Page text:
In an age when your smartphone can call up TV images from the other side of the world, it might not sound like a stretch to use it for programming a local radio station.
But Cox Radio made a bit of radio history Friday, turning Tampa Bay area alternative rock station WSUN-FM (97.1, 97X) into the first local station where every song played is chosen by fans through a free smartphone app.
The Foo Fighters' Best of You rang out at 5 p.m. Friday, the first choice of fans amid 65,000 votes logged before the format change began. Later, songs by Metallica, Muse and the Beastie Boys aired, chosen by app users from a list of 1,800 songs covering 30 years.
In a 21st century twist to the time-honored song dedication, fans can also record a personal message with the song they pick. They will receive a text message to alert them when the song and message are about to play.
And users are urged to employ Facebook to get friends to pick songs, spreading awareness of 97X throughout their social media circle.
The change means that the station's current lineup of personalities will mostly vanish, including its Morning X morning show. But station officials insisted other elements of the station, including its Next Big Thing concerts, would stick around.
Morning X co-host Drew Garabo, who also hosts a midday talk show on Cox Radio's WHPT-FM (102.5 The Bone), was upbeat about the changes, saying staffers would get new jobs in the transition and no one would be laid off.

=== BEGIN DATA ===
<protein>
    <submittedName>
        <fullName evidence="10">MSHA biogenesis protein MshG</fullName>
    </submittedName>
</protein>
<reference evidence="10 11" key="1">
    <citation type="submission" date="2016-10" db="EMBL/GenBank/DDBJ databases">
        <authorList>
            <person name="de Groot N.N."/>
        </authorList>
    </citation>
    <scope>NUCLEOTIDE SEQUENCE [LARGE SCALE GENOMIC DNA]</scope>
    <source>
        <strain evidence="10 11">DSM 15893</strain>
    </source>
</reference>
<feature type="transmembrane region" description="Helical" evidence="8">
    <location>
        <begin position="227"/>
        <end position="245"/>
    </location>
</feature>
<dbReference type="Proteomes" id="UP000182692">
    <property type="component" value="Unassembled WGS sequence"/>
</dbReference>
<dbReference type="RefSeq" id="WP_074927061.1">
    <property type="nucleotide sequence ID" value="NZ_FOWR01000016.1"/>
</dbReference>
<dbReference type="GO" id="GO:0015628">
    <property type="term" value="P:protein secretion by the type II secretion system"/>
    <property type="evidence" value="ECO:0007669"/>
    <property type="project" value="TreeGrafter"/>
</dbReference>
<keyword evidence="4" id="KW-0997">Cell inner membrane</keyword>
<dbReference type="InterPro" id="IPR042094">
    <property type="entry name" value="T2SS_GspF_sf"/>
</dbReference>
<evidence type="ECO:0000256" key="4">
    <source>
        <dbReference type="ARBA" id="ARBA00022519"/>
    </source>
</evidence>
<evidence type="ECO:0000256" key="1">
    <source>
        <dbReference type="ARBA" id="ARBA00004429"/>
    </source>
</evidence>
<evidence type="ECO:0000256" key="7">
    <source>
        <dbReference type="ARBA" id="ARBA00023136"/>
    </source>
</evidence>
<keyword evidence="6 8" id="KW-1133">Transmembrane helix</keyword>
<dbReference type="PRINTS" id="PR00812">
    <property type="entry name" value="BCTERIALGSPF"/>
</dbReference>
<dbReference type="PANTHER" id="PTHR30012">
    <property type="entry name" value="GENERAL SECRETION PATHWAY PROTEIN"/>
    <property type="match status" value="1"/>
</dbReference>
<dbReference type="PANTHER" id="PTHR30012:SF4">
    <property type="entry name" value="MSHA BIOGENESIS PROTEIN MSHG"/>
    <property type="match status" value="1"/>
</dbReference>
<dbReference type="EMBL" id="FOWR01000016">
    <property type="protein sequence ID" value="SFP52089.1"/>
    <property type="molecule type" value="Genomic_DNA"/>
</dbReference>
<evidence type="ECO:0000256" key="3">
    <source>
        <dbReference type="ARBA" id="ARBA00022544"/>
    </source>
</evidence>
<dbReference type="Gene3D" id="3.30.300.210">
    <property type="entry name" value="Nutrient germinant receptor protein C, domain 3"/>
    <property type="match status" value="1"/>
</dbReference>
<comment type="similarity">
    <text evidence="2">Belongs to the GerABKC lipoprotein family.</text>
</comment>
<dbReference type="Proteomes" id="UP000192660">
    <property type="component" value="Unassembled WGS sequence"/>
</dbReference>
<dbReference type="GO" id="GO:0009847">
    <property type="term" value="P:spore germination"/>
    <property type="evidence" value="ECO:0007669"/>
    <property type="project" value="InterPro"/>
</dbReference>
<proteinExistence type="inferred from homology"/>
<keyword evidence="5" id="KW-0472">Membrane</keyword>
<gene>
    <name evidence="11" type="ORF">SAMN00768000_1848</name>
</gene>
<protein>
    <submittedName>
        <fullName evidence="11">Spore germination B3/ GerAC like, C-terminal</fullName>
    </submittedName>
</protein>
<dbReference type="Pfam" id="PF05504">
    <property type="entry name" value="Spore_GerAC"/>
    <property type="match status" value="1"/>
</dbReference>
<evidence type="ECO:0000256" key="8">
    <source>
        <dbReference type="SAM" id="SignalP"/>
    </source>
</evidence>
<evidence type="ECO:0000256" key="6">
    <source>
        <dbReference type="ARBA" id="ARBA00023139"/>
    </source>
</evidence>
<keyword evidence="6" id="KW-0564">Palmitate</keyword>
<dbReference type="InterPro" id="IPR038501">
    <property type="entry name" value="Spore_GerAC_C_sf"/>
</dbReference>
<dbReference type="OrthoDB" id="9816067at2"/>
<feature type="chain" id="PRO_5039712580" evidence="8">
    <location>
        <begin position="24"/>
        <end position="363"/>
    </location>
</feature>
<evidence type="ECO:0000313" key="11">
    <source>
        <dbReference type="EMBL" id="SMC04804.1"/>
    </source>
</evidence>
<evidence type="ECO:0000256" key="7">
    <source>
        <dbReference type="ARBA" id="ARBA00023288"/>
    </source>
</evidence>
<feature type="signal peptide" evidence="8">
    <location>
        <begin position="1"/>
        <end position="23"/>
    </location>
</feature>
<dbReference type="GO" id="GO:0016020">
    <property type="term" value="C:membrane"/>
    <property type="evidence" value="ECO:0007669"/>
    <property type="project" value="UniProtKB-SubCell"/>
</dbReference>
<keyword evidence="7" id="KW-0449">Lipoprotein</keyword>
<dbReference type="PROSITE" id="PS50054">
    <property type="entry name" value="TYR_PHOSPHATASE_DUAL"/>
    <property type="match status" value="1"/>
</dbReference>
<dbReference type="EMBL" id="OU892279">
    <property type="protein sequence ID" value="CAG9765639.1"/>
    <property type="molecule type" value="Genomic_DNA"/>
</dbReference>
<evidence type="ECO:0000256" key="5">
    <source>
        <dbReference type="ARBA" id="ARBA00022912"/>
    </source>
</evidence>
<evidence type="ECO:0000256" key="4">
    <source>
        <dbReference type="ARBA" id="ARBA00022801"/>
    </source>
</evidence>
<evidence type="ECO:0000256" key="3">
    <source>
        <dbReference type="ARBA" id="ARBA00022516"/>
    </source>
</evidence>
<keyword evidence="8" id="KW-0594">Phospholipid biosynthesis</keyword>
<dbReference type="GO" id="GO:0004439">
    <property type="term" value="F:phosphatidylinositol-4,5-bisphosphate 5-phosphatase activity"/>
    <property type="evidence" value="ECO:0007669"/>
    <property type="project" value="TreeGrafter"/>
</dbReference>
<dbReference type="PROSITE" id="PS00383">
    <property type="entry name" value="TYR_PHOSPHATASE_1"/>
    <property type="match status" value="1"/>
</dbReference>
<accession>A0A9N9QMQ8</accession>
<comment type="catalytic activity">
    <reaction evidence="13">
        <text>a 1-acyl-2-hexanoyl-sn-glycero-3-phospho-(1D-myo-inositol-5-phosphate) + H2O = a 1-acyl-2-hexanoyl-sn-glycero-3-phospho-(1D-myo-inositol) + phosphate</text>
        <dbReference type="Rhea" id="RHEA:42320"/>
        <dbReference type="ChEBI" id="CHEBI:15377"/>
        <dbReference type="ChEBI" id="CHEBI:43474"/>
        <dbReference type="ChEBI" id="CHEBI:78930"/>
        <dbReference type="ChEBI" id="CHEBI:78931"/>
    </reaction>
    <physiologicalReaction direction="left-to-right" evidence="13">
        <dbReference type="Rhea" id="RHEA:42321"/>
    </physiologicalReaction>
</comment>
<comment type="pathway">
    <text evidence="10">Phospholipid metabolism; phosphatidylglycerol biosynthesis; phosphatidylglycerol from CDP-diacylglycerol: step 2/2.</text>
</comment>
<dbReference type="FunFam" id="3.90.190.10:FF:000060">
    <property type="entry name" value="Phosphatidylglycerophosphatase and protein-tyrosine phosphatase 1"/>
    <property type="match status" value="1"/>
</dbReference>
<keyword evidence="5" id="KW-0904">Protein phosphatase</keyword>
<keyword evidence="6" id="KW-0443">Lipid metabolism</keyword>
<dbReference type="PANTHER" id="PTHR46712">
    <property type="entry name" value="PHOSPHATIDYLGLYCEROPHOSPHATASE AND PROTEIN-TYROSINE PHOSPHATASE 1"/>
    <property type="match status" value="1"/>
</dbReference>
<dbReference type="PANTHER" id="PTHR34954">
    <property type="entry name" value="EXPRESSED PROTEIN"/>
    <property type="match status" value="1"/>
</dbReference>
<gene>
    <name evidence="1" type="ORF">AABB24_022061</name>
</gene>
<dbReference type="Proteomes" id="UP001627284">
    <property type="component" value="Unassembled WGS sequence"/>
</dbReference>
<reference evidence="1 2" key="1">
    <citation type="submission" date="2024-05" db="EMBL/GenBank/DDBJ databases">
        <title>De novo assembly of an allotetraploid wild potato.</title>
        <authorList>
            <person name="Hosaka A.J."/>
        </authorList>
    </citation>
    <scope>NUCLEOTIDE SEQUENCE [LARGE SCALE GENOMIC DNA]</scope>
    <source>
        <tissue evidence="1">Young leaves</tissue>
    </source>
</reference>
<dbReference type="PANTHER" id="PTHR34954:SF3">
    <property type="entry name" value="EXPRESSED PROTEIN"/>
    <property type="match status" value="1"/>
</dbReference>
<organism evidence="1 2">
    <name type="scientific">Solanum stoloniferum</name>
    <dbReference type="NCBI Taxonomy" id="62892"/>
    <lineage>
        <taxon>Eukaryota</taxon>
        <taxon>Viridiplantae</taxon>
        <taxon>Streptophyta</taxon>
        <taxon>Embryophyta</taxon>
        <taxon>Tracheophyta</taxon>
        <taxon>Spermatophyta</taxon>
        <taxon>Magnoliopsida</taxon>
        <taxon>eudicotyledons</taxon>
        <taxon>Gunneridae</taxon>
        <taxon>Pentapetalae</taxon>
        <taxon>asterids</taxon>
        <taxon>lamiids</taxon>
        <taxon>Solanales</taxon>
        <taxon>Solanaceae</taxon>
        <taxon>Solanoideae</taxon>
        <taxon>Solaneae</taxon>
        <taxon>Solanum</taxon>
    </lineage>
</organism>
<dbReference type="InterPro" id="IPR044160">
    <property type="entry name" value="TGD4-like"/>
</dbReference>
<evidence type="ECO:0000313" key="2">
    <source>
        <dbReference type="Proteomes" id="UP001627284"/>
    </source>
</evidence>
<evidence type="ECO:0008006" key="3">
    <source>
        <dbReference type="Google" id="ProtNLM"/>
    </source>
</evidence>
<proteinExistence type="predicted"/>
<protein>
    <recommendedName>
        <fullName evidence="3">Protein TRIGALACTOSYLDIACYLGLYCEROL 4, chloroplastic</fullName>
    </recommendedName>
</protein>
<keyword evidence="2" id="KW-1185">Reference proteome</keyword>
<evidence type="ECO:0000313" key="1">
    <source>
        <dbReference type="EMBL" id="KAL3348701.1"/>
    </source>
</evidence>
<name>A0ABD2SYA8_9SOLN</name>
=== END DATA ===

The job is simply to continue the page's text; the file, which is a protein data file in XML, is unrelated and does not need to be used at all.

"Certainly, this could be called a cost-saving measure, but this is also really changing the way music is delivered to listeners," said Garabo, whose WHPT talk show will expand by an hour. "The alternative rock radio format isn't that viable. … Gone are the days of you requesting a song and waiting around to see if they play it."
Despite Garabo's enthusiasm, fans filled the station's Facebook page with complaints over the change, saying they had trouble finding the app in their smartphone software store and noting the new system could encourage people to try recommending songs while driving.
A new Facebook fan page named "Tampa Bay wants the Morning X back" had more than 100 likes by 6 p.m. Friday, with the tagline: "picking music from an app on your phone is not radio … it's an iPod!"
The technology is provided by Ohio-based Listener Driven Radio; just one other station in the country, WHPP-FM (now known as ClickHop.com) in Fort Wayne, Ind., has turned its entire format over to listeners in this way. But Cleveland-based WHLK does allow listeners to choose songs in parts of its broadcast day, according to Listener Driven's chief revenue officer, Maureen Lesourd.
She said Cox Radio has set up its system so a live person must implement the results of the app voting. That makes it tougher for a group of listeners to hijack the results, along with settings allowing a single person to vote only a few times.
"The way we communicate has been reinvented in front of our eyes with social media," Michael Sharkey, 97X program director, said in a press release. "And today we are injecting that experience into radio."